In a step toward accreditation from the Massachusetts Police Accreditation Commission (MPAC), Edgartown selectmen on Monday approved updated rules and regulations for the Edgartown police department. MPAC accreditation is not required for police departments in Massachusetts, but the standards set by the commission ensure that police departments across the state, and ultimately, the country, are uniform.
“This is just the first step,” Chief Dave Rossi told selectmen. “It’s been a while, so they’re updated to new laws now, and we’ve added a couple new policies.”
Lieutenant Chris Dolby, the department’s accreditation manager, said that it’s “pretty straightforward.”
Former police chief Paul Condlin began the process, Lieutenant Dolby said, but didn’t go through with the accreditation procedures.
“It’s a lot of work,” Lieutenant Dolby told selectmen. “It can be kind of overwhelming with other police duties … When the chief [Rossi] and I were promoted, we made it a priority and it continues to be a priority.”
Lieutenant Dolby told selectmen it is the first step in a process of consolidation and updates. “It’s a living document,” he said. “The laws change constantly, the policies change constantly. In our world, one incident stems policy changes. It always has to be tended to.”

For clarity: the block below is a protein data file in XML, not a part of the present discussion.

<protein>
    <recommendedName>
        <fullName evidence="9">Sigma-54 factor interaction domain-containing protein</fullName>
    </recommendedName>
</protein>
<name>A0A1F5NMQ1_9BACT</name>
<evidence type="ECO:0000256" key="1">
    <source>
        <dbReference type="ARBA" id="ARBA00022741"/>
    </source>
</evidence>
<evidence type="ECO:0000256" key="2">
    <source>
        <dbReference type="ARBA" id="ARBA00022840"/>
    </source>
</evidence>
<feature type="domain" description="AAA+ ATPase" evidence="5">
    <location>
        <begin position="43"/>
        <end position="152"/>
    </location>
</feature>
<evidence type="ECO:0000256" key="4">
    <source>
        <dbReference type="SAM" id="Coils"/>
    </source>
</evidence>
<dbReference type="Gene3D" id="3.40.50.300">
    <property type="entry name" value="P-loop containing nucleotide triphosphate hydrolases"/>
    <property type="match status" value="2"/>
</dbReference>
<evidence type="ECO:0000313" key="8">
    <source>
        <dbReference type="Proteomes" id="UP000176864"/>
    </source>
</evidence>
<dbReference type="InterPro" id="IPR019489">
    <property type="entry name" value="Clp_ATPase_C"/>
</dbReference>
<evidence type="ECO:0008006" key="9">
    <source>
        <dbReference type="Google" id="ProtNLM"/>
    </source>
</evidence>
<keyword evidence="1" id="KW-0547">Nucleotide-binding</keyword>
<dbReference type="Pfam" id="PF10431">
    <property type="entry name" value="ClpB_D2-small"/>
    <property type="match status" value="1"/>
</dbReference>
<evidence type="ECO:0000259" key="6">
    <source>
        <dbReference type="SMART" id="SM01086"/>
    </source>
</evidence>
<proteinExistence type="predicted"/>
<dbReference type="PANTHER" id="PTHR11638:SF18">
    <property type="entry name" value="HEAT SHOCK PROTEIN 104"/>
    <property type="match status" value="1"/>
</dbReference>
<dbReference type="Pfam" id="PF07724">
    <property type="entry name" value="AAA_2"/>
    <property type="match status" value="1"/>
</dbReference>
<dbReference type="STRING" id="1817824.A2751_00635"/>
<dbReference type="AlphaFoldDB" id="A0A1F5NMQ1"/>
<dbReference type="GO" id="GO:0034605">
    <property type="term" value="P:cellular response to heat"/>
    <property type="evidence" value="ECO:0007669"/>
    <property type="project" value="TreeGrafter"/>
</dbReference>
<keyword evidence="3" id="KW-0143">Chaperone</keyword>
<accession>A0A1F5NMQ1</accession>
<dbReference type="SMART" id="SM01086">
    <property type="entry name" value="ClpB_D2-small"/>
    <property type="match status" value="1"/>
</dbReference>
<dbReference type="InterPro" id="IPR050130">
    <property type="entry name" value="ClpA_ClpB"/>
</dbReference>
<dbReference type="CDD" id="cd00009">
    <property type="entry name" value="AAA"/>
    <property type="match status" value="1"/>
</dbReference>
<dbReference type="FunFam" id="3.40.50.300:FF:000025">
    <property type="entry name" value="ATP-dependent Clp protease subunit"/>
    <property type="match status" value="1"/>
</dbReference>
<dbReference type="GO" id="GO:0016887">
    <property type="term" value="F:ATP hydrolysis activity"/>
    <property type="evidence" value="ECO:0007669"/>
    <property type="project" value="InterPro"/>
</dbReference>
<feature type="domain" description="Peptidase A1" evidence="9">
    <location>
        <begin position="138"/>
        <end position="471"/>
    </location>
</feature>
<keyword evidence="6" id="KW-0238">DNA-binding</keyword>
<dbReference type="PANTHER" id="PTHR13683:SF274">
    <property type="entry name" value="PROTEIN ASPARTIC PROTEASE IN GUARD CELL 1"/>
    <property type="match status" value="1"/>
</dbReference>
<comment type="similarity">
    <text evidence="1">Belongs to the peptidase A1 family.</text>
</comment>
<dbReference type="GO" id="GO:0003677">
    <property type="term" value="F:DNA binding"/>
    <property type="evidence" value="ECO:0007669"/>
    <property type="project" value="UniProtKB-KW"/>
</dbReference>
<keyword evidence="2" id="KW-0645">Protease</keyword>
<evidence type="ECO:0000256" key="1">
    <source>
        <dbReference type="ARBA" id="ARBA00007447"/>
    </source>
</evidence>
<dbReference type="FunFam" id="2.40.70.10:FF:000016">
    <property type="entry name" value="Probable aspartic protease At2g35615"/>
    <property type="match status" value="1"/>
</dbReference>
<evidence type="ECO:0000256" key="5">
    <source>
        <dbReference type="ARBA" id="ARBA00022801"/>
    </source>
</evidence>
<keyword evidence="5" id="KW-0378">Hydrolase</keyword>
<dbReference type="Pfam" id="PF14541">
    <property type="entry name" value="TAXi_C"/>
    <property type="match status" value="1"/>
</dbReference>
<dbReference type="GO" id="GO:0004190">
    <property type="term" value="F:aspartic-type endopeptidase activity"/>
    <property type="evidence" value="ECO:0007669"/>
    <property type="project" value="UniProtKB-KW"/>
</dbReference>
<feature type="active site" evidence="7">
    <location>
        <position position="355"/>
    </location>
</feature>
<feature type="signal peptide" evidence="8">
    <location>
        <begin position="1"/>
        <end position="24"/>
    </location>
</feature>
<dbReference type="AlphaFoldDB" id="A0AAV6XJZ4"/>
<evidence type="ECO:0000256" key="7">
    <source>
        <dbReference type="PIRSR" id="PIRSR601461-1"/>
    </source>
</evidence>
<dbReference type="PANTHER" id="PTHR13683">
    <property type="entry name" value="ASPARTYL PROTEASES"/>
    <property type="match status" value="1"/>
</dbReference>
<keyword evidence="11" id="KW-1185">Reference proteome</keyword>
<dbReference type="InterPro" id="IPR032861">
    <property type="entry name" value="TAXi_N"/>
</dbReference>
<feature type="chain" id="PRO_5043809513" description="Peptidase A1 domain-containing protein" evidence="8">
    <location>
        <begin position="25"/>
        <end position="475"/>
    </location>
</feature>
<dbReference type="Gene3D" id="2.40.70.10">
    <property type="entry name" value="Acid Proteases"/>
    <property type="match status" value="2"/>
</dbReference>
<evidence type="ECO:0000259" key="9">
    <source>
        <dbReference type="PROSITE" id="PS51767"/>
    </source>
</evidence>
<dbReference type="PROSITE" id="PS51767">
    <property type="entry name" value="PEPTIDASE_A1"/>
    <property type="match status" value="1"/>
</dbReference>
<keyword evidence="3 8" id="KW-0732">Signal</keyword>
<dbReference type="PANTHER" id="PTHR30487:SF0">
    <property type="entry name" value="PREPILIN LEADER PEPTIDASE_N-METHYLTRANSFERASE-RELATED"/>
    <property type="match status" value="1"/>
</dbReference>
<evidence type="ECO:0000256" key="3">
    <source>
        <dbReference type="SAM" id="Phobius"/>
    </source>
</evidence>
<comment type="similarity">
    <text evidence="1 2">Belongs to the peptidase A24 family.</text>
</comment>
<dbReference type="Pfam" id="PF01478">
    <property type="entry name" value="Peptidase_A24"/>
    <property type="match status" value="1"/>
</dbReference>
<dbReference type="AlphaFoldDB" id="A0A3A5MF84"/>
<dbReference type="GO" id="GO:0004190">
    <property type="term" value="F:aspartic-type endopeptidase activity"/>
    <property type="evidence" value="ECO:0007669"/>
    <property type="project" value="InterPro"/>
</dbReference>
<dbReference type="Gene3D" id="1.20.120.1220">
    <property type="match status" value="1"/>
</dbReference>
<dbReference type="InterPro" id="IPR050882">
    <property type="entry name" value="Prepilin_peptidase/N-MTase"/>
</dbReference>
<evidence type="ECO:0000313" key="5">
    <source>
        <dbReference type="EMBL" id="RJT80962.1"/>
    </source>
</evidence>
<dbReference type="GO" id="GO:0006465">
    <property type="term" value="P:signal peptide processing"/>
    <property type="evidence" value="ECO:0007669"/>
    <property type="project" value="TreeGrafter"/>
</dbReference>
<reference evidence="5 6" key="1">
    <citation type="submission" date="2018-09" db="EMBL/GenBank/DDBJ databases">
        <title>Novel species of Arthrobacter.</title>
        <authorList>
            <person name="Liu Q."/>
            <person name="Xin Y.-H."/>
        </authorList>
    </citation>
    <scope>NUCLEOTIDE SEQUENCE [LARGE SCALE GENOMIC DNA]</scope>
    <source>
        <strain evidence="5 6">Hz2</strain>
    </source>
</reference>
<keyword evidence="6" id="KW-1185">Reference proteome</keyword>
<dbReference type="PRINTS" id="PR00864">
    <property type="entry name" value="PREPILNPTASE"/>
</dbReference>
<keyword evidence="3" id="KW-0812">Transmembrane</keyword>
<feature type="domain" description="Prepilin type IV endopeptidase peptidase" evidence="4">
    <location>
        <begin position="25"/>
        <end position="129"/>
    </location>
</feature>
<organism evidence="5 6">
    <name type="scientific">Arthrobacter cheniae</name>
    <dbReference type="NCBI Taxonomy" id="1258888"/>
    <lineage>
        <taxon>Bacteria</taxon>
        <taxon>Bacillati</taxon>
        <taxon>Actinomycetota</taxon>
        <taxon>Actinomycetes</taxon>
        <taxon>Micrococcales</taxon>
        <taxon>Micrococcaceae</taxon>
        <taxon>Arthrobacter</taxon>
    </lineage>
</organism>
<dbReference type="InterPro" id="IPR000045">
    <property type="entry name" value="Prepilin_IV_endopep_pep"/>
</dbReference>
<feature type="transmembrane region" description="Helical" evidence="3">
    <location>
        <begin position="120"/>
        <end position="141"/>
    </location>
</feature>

Helps with liability
Lieutenant Dolby told The Times Tuesday morning there is a national push to have all police departments be on the same page, using the same policies and procedures.
The push for MPAC accreditation began at the national level, when President Obama released a report in December 2014 on policing nationwide. Standardization is helpful when law enforcement officials move from town to town, or even from state to state, he said, because each official would have a uniform procedure for handling various situations.
“That being said, you have police departments that have 30,000 cops and police departments that have three cops,” Lieutenant Dolby said. “Obviously a police department with three cops can’t quite operate the way a metropolitan police department can. You’re going to have different policies. So it’s a baseline criteria.”
He underscored that the policies and procedures in place for the Edgartown police department already meet MPAC standards, in part because of the initiative of retired Chief Condlin. However, the department has never gone through the MPAC checklists and inspections required to make it official.
As for other benefits, Lieutenant Dolby said that being an accredited department helps decrease police department liability should the department face litigation.
“If you get sued, it’s a lot better for the town and the department to say that we’ve passed these accreditation standards and we’re certified,” he said.
Lieutenant Dolby reiterated that policies must always change to fit the times.
“It helps you hold yourself to the best standards out there,” he said.
Some of the requirements, he said, are as simple as a codified oath of office.
The next round of Massachusetts accreditation issuances is scheduled for next June, and once accreditation is attained, it has to be renewed every three years. The Oak Bluffs police department is already accredited, Lieutenant Dolby said.